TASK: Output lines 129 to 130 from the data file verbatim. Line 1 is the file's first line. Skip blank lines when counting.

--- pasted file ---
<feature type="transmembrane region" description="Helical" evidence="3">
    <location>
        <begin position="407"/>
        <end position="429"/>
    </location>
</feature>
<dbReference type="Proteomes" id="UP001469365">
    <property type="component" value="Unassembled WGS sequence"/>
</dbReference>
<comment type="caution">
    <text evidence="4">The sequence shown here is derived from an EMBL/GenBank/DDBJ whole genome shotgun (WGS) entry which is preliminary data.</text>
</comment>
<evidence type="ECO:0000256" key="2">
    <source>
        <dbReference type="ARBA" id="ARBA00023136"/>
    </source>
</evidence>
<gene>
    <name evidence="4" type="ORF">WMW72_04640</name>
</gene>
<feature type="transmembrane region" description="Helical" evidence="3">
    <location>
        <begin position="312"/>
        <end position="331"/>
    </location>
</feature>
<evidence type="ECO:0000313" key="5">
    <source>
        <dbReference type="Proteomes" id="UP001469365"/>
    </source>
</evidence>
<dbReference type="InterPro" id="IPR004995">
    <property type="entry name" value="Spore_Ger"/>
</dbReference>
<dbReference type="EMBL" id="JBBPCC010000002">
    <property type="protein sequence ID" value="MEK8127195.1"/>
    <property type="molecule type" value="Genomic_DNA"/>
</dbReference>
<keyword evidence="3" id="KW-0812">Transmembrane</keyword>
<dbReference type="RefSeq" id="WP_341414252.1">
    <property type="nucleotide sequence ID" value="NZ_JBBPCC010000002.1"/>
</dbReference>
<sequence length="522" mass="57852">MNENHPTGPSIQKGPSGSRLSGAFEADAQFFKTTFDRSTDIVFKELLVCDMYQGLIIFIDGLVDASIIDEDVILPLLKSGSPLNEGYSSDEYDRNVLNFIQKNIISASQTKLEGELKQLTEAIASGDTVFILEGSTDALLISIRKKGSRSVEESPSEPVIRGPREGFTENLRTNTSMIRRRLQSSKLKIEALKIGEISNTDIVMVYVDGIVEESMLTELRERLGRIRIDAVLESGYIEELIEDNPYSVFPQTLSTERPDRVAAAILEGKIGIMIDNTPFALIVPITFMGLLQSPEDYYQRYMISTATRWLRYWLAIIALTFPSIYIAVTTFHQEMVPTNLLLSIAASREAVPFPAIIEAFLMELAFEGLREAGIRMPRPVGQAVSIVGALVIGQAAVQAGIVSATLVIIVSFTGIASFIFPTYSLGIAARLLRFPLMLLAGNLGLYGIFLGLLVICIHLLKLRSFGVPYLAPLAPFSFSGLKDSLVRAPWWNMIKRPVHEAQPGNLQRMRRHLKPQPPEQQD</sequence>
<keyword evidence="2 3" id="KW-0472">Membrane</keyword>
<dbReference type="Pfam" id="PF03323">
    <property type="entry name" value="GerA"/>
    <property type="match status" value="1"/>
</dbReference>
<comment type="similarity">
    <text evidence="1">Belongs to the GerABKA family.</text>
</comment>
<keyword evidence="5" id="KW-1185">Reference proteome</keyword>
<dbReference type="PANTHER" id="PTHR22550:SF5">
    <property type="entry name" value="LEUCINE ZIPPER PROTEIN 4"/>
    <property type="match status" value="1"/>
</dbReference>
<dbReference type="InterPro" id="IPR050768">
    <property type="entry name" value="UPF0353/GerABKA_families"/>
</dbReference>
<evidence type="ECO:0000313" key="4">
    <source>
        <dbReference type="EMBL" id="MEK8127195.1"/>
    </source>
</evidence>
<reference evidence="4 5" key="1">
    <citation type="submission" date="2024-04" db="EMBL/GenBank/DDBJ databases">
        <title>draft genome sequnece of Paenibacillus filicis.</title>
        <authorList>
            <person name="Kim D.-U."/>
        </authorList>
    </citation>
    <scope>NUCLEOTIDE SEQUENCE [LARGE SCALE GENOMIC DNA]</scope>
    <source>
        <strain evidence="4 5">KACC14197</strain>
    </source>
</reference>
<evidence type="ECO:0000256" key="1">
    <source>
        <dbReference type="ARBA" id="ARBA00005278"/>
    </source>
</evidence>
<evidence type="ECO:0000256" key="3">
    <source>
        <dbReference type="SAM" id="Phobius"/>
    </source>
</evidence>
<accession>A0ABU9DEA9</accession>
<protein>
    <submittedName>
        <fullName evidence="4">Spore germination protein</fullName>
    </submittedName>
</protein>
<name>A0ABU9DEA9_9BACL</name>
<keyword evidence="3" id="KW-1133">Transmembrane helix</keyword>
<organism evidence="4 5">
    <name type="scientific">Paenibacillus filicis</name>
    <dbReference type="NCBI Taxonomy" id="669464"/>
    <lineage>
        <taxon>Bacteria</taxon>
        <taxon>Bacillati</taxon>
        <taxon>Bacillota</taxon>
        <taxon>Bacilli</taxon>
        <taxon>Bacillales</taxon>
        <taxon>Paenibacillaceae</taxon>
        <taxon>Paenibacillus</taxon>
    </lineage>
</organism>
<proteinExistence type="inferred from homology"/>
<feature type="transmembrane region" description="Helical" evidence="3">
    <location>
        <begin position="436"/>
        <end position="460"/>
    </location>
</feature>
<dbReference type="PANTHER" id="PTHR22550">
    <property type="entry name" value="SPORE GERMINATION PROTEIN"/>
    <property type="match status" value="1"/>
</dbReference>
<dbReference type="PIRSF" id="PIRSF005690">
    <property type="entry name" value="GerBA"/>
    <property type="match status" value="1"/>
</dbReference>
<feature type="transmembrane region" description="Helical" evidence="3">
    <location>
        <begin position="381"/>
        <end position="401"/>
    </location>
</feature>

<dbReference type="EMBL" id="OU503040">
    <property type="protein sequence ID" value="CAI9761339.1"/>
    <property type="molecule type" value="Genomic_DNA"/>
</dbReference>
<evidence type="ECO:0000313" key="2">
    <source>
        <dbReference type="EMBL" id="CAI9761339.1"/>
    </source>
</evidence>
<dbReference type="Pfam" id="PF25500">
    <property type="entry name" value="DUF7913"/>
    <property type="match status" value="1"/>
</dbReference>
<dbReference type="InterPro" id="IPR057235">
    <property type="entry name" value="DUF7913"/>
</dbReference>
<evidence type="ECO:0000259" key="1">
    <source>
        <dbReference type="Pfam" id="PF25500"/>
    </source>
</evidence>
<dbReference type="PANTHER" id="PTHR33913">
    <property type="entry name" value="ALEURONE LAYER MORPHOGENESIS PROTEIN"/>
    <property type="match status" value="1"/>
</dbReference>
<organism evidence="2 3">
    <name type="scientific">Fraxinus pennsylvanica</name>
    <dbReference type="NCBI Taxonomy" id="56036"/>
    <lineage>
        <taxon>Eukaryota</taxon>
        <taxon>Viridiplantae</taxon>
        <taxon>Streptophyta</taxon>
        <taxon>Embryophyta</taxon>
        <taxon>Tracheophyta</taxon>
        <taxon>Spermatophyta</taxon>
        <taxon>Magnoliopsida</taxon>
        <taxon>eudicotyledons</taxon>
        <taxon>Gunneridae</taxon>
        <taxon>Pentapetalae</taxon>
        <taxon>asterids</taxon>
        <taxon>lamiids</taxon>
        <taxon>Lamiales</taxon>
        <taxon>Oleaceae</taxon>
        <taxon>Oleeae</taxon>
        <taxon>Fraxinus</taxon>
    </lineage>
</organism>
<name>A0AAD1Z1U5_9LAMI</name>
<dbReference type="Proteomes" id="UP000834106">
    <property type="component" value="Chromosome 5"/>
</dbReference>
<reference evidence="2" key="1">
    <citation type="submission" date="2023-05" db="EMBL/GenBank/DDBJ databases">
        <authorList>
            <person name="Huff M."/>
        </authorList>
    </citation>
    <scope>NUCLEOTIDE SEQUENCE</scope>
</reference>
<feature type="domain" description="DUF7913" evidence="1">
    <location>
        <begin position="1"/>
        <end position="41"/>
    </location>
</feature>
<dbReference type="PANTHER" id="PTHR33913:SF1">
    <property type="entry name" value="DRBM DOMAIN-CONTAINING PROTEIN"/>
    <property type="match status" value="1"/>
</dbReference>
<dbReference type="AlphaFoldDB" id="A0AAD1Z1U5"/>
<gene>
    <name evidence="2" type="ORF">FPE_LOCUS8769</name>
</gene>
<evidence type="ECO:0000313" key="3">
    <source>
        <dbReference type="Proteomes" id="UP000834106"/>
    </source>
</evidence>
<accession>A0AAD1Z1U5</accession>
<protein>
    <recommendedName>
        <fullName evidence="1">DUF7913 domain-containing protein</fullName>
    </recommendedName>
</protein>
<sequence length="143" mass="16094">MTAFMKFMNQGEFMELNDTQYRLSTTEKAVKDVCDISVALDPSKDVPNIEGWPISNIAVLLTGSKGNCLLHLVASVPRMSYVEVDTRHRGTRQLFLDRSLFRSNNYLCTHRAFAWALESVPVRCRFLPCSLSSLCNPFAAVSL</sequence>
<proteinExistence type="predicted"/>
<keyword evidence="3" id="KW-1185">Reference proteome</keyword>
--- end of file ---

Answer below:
<dbReference type="EMBL" id="OU503040">
    <property type="protein sequence ID" value="CAI9761339.1"/>